How Will Changes In Posting Process Affect New York Yankees' Pursuit Of Masahiro Tanaka?

By James O'Hare
Don McPeak-USA TODAY Sports

Major League Baseball is reportedly working with Nippon Professional Baseball on changing the posting agreement between the two leagues. They hope the new system will be in place by November 1.

Previously, MLB teams would post bids to Japanese teams for exclusive negotiating rights with one of their players. The Boston Red Sox, for instance, won the rights to Daisuke Matsuzaka in 2007 and the Texas Rangers had the highest bid for Yu Darvish in 2012. Under the new system, the player would have more control over his American destination, able to choose between the top two, or maybe three bidders.

The new system has definite improvements. It will allow MLB teams to spend less money on the posting fee and more on signing the actual player. Furthermore, teams would no longer be able to outbid rivals as a defensive strategy in order to prevent them from acquiring negotiating rights.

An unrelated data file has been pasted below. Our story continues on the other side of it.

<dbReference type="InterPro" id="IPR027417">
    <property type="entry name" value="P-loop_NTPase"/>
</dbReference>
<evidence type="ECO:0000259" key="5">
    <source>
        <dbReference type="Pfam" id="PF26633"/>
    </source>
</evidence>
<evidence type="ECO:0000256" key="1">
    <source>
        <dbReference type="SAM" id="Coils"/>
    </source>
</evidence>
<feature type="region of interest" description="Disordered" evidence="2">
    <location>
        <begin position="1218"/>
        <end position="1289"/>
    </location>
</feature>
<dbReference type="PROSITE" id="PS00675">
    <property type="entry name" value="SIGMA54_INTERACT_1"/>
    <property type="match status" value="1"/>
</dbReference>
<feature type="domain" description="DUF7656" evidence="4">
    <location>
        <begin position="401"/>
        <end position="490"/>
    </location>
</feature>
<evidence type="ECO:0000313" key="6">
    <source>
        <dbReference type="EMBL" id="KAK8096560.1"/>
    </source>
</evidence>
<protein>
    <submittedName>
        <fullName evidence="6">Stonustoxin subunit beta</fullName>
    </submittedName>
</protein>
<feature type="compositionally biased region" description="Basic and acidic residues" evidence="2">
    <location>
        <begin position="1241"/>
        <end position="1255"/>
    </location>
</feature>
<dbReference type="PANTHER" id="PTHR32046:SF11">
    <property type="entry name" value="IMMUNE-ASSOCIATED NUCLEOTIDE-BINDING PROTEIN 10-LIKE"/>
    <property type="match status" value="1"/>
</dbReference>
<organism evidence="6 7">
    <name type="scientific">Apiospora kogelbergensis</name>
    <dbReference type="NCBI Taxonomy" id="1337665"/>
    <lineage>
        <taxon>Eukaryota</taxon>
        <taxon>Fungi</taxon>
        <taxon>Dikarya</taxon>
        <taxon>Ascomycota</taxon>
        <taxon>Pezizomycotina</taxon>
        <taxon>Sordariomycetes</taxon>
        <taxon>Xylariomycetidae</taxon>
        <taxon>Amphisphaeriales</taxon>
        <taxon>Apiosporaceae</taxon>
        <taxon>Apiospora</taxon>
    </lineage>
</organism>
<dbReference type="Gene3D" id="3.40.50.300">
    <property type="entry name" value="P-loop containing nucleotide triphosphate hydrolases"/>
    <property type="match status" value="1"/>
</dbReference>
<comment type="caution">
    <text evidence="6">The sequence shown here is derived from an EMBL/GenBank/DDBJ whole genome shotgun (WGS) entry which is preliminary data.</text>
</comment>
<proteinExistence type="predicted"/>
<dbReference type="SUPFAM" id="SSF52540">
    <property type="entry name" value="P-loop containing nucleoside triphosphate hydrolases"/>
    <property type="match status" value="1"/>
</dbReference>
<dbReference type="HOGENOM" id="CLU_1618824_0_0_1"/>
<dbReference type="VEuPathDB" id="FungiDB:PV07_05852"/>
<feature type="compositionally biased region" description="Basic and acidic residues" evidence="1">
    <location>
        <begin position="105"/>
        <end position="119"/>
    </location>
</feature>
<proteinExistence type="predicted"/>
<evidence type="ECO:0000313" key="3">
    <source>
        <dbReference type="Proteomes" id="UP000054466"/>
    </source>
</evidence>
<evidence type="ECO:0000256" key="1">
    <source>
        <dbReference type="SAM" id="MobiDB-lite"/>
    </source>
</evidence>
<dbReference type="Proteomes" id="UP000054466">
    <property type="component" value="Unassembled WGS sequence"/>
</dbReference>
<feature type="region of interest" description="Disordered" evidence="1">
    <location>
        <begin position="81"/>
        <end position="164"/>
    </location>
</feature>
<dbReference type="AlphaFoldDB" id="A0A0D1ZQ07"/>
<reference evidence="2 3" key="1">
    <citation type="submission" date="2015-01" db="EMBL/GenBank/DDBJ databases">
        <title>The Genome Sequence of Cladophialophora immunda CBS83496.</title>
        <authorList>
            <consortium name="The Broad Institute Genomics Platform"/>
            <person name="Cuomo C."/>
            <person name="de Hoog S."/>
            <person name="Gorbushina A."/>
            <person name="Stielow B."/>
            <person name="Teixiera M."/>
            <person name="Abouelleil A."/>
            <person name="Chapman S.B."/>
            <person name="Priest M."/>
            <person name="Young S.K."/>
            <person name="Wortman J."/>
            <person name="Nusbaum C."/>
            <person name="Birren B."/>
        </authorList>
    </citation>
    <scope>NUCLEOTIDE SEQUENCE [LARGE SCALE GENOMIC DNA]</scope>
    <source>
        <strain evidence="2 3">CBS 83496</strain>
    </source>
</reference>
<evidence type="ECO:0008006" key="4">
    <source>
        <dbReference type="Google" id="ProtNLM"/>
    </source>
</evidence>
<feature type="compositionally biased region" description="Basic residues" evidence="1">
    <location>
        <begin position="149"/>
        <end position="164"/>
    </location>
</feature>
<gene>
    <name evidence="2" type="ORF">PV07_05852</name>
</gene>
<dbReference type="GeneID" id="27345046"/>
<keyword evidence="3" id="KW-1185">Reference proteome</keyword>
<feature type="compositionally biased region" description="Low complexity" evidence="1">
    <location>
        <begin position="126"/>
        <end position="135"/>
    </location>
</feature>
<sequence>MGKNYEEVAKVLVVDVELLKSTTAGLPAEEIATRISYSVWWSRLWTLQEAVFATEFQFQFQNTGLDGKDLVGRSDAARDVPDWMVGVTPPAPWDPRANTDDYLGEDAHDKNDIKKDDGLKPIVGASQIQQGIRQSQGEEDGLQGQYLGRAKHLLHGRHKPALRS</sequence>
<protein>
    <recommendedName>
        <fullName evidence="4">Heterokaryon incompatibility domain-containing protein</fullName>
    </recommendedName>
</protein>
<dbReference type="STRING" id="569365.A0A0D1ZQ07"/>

The changes are both good and bad for the New York Yankees as they are expected to be a huge player for the latest Japanese import, Masahiro Tanaka. For the first time, money is somewhat of an issue for the Yanks this offseason. They have numerous holes in the lineup to fill while simultaneously trying to keep the payroll under $189 million in order to avoid massive luxury taxes. Though posting fees do not count towards payroll, the new system means they can save some money going after Tanaka and spend it elsewhere. Say, their All-Star second baseman?

However, the new system also instills some egalitarianism into the process, which does not play to New York’s advantage. No longer can the Yankees flex their financial muscle and simply outbid everyone for Japanese players. Instead, they must appear to be the most appealing organization to play for. The Yankees cannot simply buy Tanaka – he must choose them.

Looking to next year, New York needs some serious help in the starting rotation and Tanaka could provide it. The 24-year-old went 24-0 in Japan this year with a 1.27 ERA. The Yankees’ commitment to winning and their mega-contract potential will likely help them in courting the Japanese right hander, but nothing is guaranteed.

James O’Hare is a writer for Follow him on Twitter @JimboOHare, like him on Facebook and add him to your network on Google.

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